Faculty information security guide
Good security practices are vital for protecting your work and privacy, as well as the work and privacy of your colleagues. This summary identifies key practices, and lists resources and services available to you as a UC Davis faculty member.
Find a digital copy of this guide, with hotlinks, atiet.ucdavis.edu/security/facultyguide
If you have questions, please contact the UC Davis Information Security Office (ISO) at email@example.com/or your department’s Unit Information Security Lead (discussed in IS-3, below): see directory of Security Leads at https://iet.ucdavis.edu/unit-iso-partners
IS-3is the University of California’s Information Security policy. It applies to UC faculty and staff, sets standards, acknowledges the complexity of protecting digital assets in the UC, takes a flexible approach to compliance, offers help meeting its goals, and assigns different roles to people depending on their jobs. Read more at https://security.ucop.edu/policies
- Use current versions of your software and apps. Update them regularly.
- Back up data. UC Davis offers Crashplan. See https://itcatalog.ucdavis.edu/service/crashplan
- Encrypt your data. Work with your local IT support to ensure that your mobile devices, laptops, and phones are encrypted.
- Use multi-factor authentication to protect your accounts. UC Davis uses Duo; see https://itcatalog.ucdavis.edu/service/duo-multi-factor-authentication
Store, discard, and handle sensitive information safely
- Store sensitive data in secure locations, whether digital or physical. Lock up printed material.
- Safely delete or discard information you no longer need. Shred documents that have sensitive or personal information before discarding them.
- Public wi-fi networks are less secure than private networks. When handling sensitive information, use a virtual private network (VPN). The UC Davis Library has a VPN: see https://www.library.ucdavis.edu/service/connect-from-off-campus/
Support for research
UC Davis can help you protect your research and meet the security requirements of granting agencies. Examples:
- The Sponsored Programs Office, https://research.ucdavis.edu/contact-us/sponsored-programs, can help you meet security needs for grants.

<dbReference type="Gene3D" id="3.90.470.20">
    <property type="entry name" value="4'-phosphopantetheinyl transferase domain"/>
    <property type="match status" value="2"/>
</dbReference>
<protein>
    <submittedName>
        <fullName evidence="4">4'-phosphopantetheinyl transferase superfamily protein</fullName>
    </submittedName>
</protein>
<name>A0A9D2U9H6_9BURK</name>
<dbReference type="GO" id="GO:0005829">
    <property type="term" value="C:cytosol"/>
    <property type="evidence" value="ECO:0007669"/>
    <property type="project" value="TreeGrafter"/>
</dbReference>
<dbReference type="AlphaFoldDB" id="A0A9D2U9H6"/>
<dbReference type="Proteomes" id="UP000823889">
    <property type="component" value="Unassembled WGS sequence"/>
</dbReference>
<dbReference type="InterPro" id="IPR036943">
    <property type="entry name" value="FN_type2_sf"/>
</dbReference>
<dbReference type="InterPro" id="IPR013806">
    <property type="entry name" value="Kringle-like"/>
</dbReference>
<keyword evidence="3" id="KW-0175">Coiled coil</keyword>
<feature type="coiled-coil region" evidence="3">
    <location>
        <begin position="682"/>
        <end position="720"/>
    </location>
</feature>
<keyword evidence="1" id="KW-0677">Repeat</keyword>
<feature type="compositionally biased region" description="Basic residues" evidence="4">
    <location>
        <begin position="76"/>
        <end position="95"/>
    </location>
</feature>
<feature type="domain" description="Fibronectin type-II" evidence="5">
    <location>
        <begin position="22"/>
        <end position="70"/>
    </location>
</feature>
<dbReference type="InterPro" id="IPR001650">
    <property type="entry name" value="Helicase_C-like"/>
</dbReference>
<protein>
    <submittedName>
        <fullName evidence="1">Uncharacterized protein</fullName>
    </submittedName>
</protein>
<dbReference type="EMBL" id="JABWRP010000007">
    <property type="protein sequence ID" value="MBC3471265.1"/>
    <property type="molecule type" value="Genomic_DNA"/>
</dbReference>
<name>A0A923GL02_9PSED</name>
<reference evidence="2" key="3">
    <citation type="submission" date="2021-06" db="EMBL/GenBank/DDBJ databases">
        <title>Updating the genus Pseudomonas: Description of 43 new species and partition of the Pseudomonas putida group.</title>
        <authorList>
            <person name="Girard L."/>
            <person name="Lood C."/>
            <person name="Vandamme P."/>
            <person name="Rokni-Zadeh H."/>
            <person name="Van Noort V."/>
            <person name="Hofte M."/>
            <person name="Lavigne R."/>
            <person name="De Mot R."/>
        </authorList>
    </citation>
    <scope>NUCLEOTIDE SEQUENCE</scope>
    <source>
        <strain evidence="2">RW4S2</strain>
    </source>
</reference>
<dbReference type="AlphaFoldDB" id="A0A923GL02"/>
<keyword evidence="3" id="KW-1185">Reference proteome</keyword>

- Information and Educational Technology can help you develop a secure research computing environment with AWS (Amazon Web Services) that meets NIST 800-171 guidelines.
To discuss research security needs, email firstname.lastname@example.org with “Research Support” in the subject line.
- Before traveling, see https://globalaffairs.ucdavis.edu/travel
- Do not expect privacy, especially when crossing national borders, even when returning to the United States. Some nations, including the USA, severely restrict data that can travel to those nations.
- Do not use public wireless networks.
- Using a virtual private network (VPN) will improve security, but still might not be secure enough for sensitive information, depending on your location. Ask your home department for guidance, or consider using the UC Davis Library VPN: https://www.library.ucdavis.edu/service/connect-from-off-campus/
- Look into getting a secure, personal, wi-fi hotspot device—a cellular device used exclusively for data. Talk with your department’s IT support.
- Never enter your credentials into a public computer, i.e. at a hotel business center or internet café. Public computers are not safe.
- Consider printing your multi-factor authentication Duo codes as a backup in case you lose your multi-factor device. See http://kb.ucdavis.edu/?id=3833
Always watch out for:
- Phishing. Be skeptical when you receive a message that is unexpected, urgent, and/or seeks money or personal data. If you think the message is legitimate, independently verify it with the person who (supposedly) sent it to you.
- Ransomware. This happens when a hacker locks your information until you pay a ransom. To forestall a potential loss, back up your files in a location that an attacker could not access.
- Exercise caution when opening attachments encountered via email, chat rooms, and on social networking sites. Such attachments might carry malware.
- Exercise caution when using file-sharing person-to-person applications. Be sure they are secure.
- If you suspect your account, computer, or other digital resource has been compromised, please contact IT Express (email@example.com) and firstname.lastname@example.org. See http://kb.ucdavis.edu/?id=2882
UC Davis resources/services
- Safe procurement. When you procure services or software from vendors for the first time, find out if it has good security practices. Consult your department’s IT support. You can also request a vendor risk assessment via https://itriskmanager.saiglobal.com/ucdavisgrc/
- Data sensitivity guide. This work in progress, at https://cloud.ucdavis.edu/data-types-list, defines different types of data, and offers general ideas on where you can (or should not) safely store that data.
- General information resources:
- The UC Davis IT Service Catalog lists tech-related services: itcatalog.ucdavis.edu
- The Knowledge Base has information and directions on how to use various technologies at UC Davis: kb.ucdavis.edu.